Saharareporters is now in possession of criminal charges filed December 7, 1990 against the current Kwara State Governor, Bukola Saraki, and his sibling, Senator Gbemisola Saraki, pertaining to their work in the defunct (but now resurrected) Societe Generale Bank of Nigeria (SGBN).
The charge sheet obtained by our correspondent reveals that the Commissioner of Police in Lagos filed the charges of stealing and forgery against Dr. Olubukola Saraki, Mr. Tokunbo Salami, Mr. Jude Iluyomade, Miss Gbemi Saraki and Mr. Moh Basir Abdu Kadiri. Among other counts, the police charged the accused with stealing N510, 000 belonging to Societe General Bank of Nigeria (SGBN) in which the Saraki family had a controlling stake.
An Abuja-based senior advocate of Nigeria who reviewed the documents told our correspondent that the discovery “means that Governor Bukola Saraki and his sister, Senator Gbemi Saraki, must have lied in their electoral nomination forms having failed to disclose their criminal history when they filed papers to run for elective office in 2003 and 2007.”
Based on the discovery, Saharareporters’ investigators have determined that Governor Bukola Saraki does not share the same mother with Gbemisola Saraki as commonly believed. Our investigations reveal that the governor was born to a Jamaican mother who met the elder Olusola Saraki in London where she was a nurse and he practiced medicine. Saharareporters is still working to find the real name of Gov. Saraki’s mother. But one of our sources disclosed that the governor “has reunited with and resettled his mother in a lavish home in a Caribbean nation.”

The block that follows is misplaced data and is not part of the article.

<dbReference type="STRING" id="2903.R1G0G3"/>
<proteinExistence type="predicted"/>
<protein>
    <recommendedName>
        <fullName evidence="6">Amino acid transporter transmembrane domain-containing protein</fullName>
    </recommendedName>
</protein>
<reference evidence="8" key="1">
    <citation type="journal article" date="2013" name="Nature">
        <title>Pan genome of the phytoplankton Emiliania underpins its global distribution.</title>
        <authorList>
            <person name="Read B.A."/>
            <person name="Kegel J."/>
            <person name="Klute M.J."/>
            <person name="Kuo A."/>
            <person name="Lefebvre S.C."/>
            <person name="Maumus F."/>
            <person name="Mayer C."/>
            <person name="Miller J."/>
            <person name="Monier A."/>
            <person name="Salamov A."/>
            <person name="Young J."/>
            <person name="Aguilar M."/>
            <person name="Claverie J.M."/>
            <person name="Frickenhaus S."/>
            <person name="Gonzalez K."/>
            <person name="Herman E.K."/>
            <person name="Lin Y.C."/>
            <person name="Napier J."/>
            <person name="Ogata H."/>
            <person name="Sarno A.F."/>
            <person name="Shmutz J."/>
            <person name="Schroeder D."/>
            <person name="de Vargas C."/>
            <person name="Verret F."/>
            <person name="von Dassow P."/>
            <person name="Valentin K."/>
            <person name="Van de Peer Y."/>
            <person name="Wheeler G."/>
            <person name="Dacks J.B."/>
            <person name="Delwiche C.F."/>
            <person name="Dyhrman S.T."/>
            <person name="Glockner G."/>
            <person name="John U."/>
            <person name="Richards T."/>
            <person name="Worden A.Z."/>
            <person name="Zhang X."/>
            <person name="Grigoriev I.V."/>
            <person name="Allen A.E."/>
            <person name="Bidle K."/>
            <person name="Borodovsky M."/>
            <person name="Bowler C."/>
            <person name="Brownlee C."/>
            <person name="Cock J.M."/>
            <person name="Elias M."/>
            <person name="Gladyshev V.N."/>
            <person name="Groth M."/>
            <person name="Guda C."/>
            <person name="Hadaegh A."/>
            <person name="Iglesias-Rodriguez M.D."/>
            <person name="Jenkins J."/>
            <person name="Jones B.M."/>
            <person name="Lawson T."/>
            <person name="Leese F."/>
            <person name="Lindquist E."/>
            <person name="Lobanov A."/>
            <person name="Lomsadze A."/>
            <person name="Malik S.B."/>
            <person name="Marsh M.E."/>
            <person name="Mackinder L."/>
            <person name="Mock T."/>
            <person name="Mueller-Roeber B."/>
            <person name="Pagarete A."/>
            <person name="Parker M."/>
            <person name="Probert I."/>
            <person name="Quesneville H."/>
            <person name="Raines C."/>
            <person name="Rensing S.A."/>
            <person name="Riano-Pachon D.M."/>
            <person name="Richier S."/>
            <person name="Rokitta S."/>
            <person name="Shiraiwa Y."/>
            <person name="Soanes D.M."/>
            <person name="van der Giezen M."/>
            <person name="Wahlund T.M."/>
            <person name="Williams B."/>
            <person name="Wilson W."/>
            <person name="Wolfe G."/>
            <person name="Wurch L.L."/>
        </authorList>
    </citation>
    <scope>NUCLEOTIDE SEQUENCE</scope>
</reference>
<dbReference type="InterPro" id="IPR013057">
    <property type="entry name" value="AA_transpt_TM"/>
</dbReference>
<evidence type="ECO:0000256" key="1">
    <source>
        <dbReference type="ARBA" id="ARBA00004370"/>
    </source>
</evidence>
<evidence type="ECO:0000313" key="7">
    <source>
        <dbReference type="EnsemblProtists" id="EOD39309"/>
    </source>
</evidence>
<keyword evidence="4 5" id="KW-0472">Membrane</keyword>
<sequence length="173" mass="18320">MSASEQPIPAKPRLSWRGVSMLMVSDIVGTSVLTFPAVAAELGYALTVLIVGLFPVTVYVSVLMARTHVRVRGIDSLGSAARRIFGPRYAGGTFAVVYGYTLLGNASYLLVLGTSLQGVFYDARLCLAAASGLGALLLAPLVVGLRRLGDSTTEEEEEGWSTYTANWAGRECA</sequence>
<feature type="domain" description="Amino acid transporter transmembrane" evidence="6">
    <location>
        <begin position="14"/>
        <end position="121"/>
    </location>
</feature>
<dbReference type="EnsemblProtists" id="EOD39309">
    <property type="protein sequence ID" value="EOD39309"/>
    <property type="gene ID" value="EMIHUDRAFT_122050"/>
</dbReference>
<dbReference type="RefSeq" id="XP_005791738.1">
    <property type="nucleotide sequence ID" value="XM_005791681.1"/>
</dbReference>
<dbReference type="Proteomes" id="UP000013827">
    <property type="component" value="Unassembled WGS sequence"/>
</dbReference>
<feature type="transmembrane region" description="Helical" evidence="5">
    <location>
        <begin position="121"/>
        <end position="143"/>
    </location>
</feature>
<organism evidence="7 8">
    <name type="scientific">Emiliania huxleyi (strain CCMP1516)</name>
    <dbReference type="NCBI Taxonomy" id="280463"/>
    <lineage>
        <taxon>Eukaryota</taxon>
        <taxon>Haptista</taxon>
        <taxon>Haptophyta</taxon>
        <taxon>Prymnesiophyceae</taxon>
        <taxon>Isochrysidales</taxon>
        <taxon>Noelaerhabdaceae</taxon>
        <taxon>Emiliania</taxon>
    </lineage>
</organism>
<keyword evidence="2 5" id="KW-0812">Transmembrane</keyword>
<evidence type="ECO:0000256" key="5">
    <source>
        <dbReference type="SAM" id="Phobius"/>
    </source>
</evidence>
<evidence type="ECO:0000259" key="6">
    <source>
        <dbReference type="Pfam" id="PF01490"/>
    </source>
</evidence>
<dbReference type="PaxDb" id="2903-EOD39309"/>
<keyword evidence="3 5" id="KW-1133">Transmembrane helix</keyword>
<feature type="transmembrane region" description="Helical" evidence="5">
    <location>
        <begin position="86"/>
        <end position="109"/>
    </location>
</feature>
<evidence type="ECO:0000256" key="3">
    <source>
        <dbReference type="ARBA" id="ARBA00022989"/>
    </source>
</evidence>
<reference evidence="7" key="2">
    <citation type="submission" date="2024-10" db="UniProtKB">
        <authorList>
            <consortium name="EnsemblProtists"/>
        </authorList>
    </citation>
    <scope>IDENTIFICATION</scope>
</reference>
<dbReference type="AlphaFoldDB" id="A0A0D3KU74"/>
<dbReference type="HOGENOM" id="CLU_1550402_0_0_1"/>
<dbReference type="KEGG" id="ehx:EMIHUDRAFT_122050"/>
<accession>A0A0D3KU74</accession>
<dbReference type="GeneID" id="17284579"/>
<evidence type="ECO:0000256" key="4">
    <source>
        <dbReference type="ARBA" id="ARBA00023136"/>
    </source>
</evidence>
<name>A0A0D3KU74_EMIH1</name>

In the past, Saharareporters has detailed Gov. Saraki’s extensive money laundering activities. Our investigations reveal that most of his declared assets were acquired following the collapse of his family’s banking venture and after he assumed the position of governor.
After the Saraki’s co-conspirators were arrested and charged with stealing, they headed for a Lagos High Court to seek an injunction against their trial. But Justice Abiodun Kesington of the Lagos High Court, who had initially granted them an injunction, later revoked it, granting the Nigerian police the go-ahead to commence their trial.
The initial restraining injunction was obtained through suit number LD/1936/90. However, in a ruling on 4th April 1991, Justice Kesington agreed with the Commissioner of Police that the prosecution of the Sarakis and their co-conspirators was in order.
A police source familiar with the case told Saharareporters that corrupt former military head of state, General Ibrahim Badamosi Babangida, ordered the trial stopped in an attempt to win the support of Dr. Olusola Saraki for his tireless effort to scuttle his own transition program in the early 1990s.
Subsequently, the Saraki family, including the governor, his father, Dr. Olusola Saraki, his stepmother and other siblings, were emboldened in their practice of stealing from Societe Generale Bank. Their looting spree eventually ran the bank out of business.